When asked what her greatest personal accomplishment has been as an artist, Heather Malone of Orcas Island, who is known by many as “July,” answered, “When I look back at a creation and say ‘wow, that is a really great piece.’” Going on, she explains that her art has always been a part of her, whether it has been in the building of her home or drawing and creating art as a child, and every piece, even one that doesn’t turn out so well, is a personal accomplishment.
Self taught, Heather has been creating some kind of art or another since she was a small child. Her first love was drawing, and working with pastels. She was particularly inspired by the magic and strength of horses, whose images have continued to surface in her art over the last several decades. In time her skills and interests have expanded to include silk painting, sculpture, weaving, gourd carving and painting, book-binding and watercolors.
Though she has worked with other artists and has been influenced by mentors such as Glenna Richards, most of her work comes through her as if she is channeling her emotion through her artwork. “I dream my pieces,” she explains. “My work evolves from something that is an emotion or a dream and almost creates itself.”
A look inside her studio shows the evidence of a highly creative and highly functional artist. Surrounded by picture windows and sweeping views of evergreen trees, her imagination is expressed in every direction whether it is a corner shelf brimming with art supplies or an easel displaying a recently finished painting or a work in process. At any given time she will have multiple projects going at once, and when asked how she bridges the gap between so many different mediums, she says, “People who are really great artists tend to stick to one or two mediums. I tend to bounce off the wall. I need to try new things and some things stick more than others. Exploring new ideas in my artwork inspires the work I have done for years and anything that comes from the heart is easy. I am compelled by my heart and my dreams make it happen.”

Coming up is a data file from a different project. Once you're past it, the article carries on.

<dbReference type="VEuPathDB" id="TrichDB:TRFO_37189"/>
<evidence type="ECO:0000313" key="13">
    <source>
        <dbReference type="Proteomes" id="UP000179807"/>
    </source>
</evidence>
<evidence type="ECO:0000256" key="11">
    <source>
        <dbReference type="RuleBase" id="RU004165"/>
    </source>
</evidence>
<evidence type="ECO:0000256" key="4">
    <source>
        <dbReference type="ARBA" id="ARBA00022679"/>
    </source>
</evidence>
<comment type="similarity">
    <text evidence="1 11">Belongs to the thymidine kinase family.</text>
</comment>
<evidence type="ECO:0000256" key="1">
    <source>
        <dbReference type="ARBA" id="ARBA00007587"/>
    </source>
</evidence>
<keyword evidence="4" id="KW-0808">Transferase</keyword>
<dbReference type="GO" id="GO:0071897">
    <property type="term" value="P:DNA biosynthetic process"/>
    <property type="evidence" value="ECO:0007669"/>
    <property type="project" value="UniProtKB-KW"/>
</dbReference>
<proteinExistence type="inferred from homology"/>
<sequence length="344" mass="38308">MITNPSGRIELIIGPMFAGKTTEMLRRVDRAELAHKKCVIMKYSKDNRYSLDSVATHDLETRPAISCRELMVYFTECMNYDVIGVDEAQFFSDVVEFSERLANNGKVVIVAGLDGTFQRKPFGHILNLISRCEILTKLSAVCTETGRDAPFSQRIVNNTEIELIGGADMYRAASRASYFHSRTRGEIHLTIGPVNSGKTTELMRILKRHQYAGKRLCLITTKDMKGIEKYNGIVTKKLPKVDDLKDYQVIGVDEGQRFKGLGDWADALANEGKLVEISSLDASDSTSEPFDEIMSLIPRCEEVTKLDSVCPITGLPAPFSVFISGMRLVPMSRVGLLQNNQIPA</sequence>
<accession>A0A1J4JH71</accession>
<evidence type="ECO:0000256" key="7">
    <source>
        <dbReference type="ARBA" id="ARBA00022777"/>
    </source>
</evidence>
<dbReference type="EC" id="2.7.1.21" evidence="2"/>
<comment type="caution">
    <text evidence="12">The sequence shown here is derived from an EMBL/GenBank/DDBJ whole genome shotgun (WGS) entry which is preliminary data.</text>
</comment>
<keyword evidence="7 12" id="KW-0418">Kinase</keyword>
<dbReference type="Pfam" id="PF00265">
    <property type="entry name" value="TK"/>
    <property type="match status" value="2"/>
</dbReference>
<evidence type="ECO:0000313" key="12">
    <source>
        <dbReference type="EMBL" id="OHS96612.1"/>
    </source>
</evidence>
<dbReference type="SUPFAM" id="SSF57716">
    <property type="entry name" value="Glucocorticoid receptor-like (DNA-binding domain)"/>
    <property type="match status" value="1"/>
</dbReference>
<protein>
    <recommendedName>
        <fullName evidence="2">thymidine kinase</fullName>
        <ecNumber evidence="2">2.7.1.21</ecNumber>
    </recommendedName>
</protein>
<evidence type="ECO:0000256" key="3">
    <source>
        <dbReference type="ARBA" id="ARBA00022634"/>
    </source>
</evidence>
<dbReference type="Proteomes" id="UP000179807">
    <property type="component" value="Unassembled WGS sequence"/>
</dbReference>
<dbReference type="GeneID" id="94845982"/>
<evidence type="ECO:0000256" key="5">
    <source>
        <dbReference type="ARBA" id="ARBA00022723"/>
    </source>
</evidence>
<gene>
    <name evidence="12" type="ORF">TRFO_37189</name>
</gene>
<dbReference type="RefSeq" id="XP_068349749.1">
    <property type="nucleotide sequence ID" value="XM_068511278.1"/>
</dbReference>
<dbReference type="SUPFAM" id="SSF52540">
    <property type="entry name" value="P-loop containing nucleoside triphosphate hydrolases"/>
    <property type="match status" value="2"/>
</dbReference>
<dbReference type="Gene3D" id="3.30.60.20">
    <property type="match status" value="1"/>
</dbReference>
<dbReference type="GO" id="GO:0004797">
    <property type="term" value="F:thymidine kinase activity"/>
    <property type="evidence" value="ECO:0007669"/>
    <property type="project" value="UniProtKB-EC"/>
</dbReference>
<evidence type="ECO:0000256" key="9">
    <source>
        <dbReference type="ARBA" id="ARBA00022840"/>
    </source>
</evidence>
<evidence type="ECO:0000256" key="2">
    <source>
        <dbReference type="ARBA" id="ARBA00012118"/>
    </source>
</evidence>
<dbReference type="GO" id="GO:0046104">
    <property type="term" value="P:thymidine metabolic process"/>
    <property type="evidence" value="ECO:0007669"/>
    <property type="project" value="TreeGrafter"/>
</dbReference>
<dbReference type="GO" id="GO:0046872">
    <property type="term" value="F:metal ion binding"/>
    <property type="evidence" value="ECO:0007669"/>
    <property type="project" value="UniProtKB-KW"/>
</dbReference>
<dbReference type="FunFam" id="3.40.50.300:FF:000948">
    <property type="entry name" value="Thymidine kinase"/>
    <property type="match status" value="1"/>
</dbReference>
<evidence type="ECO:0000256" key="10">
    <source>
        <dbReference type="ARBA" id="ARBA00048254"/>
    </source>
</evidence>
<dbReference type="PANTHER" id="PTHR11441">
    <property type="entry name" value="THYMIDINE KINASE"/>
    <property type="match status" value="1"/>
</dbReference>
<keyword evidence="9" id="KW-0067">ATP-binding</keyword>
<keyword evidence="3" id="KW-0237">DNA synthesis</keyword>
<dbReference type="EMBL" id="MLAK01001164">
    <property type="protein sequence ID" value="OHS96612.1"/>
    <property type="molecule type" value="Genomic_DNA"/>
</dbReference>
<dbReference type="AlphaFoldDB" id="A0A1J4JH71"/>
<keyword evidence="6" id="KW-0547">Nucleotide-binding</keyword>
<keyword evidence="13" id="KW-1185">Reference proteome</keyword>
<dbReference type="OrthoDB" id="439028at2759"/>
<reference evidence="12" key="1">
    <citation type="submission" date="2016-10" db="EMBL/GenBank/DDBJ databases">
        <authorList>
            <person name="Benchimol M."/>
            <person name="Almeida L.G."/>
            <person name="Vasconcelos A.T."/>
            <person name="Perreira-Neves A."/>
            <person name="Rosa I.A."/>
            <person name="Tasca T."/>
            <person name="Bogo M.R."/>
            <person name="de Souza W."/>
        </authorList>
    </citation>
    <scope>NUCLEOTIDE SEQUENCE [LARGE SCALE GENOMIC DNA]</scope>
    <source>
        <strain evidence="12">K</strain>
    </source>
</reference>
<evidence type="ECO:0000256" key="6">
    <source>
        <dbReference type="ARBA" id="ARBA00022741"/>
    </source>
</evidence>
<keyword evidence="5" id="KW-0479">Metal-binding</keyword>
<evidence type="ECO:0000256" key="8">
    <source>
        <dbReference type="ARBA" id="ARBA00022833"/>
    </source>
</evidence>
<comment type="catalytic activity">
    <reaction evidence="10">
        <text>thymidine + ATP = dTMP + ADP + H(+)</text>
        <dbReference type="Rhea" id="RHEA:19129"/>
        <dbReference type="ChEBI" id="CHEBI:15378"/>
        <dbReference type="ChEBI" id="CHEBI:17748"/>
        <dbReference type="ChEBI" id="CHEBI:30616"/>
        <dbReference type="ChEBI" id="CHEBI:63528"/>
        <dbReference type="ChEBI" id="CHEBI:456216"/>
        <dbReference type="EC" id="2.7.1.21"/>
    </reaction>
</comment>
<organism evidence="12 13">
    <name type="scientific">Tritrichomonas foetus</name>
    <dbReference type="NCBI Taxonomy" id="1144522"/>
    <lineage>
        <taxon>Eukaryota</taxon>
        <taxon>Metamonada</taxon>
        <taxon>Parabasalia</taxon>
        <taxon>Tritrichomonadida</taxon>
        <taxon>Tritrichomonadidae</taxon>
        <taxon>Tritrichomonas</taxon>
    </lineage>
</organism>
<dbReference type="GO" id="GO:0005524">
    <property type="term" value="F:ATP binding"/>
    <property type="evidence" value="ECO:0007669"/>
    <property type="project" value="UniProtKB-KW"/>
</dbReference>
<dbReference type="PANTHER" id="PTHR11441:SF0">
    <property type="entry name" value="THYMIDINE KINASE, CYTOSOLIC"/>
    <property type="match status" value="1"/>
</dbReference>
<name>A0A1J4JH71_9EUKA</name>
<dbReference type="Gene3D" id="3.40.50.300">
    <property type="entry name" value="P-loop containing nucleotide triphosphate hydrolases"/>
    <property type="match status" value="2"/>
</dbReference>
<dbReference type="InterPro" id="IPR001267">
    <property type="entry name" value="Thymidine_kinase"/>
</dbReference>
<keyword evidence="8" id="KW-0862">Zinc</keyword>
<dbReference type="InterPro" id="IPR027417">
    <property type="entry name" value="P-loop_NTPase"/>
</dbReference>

Heather also credits her environment for some of her inspiration. Heather first came to Orcas Island on vacation 22 years ago. She camped at Moran State park and fell in love with the area. Following her vacation she returned to Colorado, sold everything, packed her bags and returned to Orcas Island three weeks later. She has been here ever since.
Her early years involved getting settled, purchasing land and clearing it herself. Her house, an artistic creation of its own off of Pinneo Road, is surrounded by lush trees and is home to humans, horses and other four leggeds. Built by hand, “my home was my medium for many years. Hard work builds personal foundation and character.” When asked how the hard work of creating her home has influenced her art, she responds very succinctly, “I have learned to be more patient with myself. You can’t go any faster than you can go … you learn about doing the job right and getting to that place where everything is just as it should be. Sometimes I will do a piece three or four times. Sometimes it is hard to translate your imagination so you learn about the finer details and what it takes to get them right.”
After selling her work for two years at the local Farmers Market, Heather realized that the pressure to produce “hurts creativity when you make it a product rather than letting it be a creation of its own. Creating for its own sake fills a place in your soul and it is that place in your soul that demands you to create.” So for now, Heather’s work will remain a personal collection, but should anyone express interest, she is a most gracious curator.
Heather can be reached at firstname.lastname@example.org.